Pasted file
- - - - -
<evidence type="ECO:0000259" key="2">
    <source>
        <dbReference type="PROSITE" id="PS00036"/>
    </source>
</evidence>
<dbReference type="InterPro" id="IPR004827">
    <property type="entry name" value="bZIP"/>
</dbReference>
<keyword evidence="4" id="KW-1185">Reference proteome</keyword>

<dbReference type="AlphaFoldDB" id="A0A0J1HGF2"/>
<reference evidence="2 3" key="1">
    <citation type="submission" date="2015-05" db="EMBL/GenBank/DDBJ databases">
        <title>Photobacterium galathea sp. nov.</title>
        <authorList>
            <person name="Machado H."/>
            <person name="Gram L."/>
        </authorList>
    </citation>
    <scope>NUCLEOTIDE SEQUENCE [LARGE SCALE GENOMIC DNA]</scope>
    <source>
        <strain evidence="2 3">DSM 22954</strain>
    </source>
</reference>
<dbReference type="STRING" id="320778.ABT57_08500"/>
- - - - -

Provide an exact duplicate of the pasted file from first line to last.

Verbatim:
<evidence type="ECO:0000259" key="2">
    <source>
        <dbReference type="PROSITE" id="PS00036"/>
    </source>
</evidence>
<dbReference type="InterPro" id="IPR004827">
    <property type="entry name" value="bZIP"/>
</dbReference>
<keyword evidence="4" id="KW-1185">Reference proteome</keyword>

<dbReference type="AlphaFoldDB" id="A0A0J1HGF2"/>
<reference evidence="2 3" key="1">
    <citation type="submission" date="2015-05" db="EMBL/GenBank/DDBJ databases">
        <title>Photobacterium galathea sp. nov.</title>
        <authorList>
            <person name="Machado H."/>
            <person name="Gram L."/>
        </authorList>
    </citation>
    <scope>NUCLEOTIDE SEQUENCE [LARGE SCALE GENOMIC DNA]</scope>
    <source>
        <strain evidence="2 3">DSM 22954</strain>
    </source>
</reference>
<dbReference type="STRING" id="320778.ABT57_08500"/>